New nursing student and AIDS patient - page 2

Hi. I am a fairly new nursing student in my 2nd semester and in the first part of Med Surg. Tonight, at the beginning of clincials, I was assigned a patient with full blown AIDS and Bacteremia. Is... Read More

  1. by   caroladybelle
    Quote from Epona
    Hi. I am a fairly new nursing student in my 2nd semester and in the first part of Med Surg. Tonight, at the beginning of clincials, I was assigned a patient with full blown AIDS and Bacteremia. Is this typical for a fairly new RN student?? Another student got someone with active TB in isolation. She has to gear all up before she goes in. Is this typical?? This seems a little extreme to me for only being in my second semester. And since I am pretty new and dealing with an AIDS patient, what advice do you have to protect myself?? Your thoughts and advice are greatly appreciated. Epona :uhoh21:
    Why would it be a problem?

    Caring for an AIDs patient is no different than caring for any other sick patient. You look up the appropriate interventions and handle accordingly.

    And as far as the pt with active TB - if the family can gear up to see them, nursing care associates of all types can do the same.

    Many nurses get those patients in first semester.

    There is this "stigma" attached to AIDs that is not present with other diseases of like nature and they are seen to be as somehow more "unstable" and riskier, when they really are not. We need to not perpetuate it. It also ignores the risks that are out there in the general public....often riskier than the hospital.
  2. by   caroladybelle
    Quote from Natkat
    You have much more to fear from hep-C and MRSA than you do from AIDS, honey. AIDS is uncurable, but MRSA and hep-C will kill you a lot faster.
    Not to mention much more transmittable.
  3. by   time4meRN
    Ummm, did you learn about a little thing called universal precautions ? Look at it this way, you have the advantage of knowing the DX. Are you saying you would take lesser precautions with other pt's ? Because if so you need to read about precautions once again. If you take care of a little old lady, would you then feel free to be less active using precautions. Hope not because the little old lady enjoys " swing" clubs at the home and has full blown AIDS. Even though she's dressing in a pretty pink pj's. It's the ones you don't know about that you have to worry about. How a'bout the homeless guy you care for with a cough in the ER. Come to find out he has TB. Don't think it doesn't happen. I hate to sound like a mean old nurse but, do your job like you were taught .You are going to be the RN, start learning now !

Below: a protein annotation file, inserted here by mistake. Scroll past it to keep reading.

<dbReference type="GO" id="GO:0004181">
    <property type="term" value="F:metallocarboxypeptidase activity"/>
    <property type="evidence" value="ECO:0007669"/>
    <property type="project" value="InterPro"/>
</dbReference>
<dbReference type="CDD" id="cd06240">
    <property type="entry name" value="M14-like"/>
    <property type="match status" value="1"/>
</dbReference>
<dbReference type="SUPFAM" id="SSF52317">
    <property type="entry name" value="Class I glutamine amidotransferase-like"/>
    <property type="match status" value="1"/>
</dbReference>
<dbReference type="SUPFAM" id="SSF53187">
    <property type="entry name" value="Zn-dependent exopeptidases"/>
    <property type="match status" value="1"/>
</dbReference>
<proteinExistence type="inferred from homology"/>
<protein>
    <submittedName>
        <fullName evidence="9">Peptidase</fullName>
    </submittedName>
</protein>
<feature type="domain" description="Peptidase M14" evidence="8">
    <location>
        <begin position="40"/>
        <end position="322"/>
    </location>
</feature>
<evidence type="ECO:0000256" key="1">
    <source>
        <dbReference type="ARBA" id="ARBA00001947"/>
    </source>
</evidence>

Last edit by time4meRN on Oct 17, '07
  4. by   SuesquatchRN
    Quote from Patient_Care_Asst
    What scared me the most when I started Nursing wasn't who actually had full blown HIV, but rather it was who you didn't know that had full blown HIV.

    Hope that makes sense. If not, it will in the future.

    My Best.
    Universal precautions.

    Thanks to those who care for people with AIDS. I remember when it was called GRID, for gay related immune deficiency, and was nicknamed "gay plague" among the gay community. I lost a dozen friends to it.

    I just watched an old "Designing Women" episode in which a young man asks the gals to help him plan his funeral, back when a diagnosis of HIV infection WAS an automatic and swift death sentence.
  5. by   Daytonite
    Hmmm. You might want to reconsider whether this a career you can tolerate. When I was hiring people I was always on the lookout for people with a positive attitude, flexibility, the ability to adapt to any situation because things change in the hospital at a minutes notice and initiative. We take our patients as we find them. I've seen a fair number of nurses sitting around in the report room complaining about the patients, the patient assignments and the other nurses they had to work with. I'm wondering if they started out by complaining about their first patient assignments.
  6. by   ElvishDNP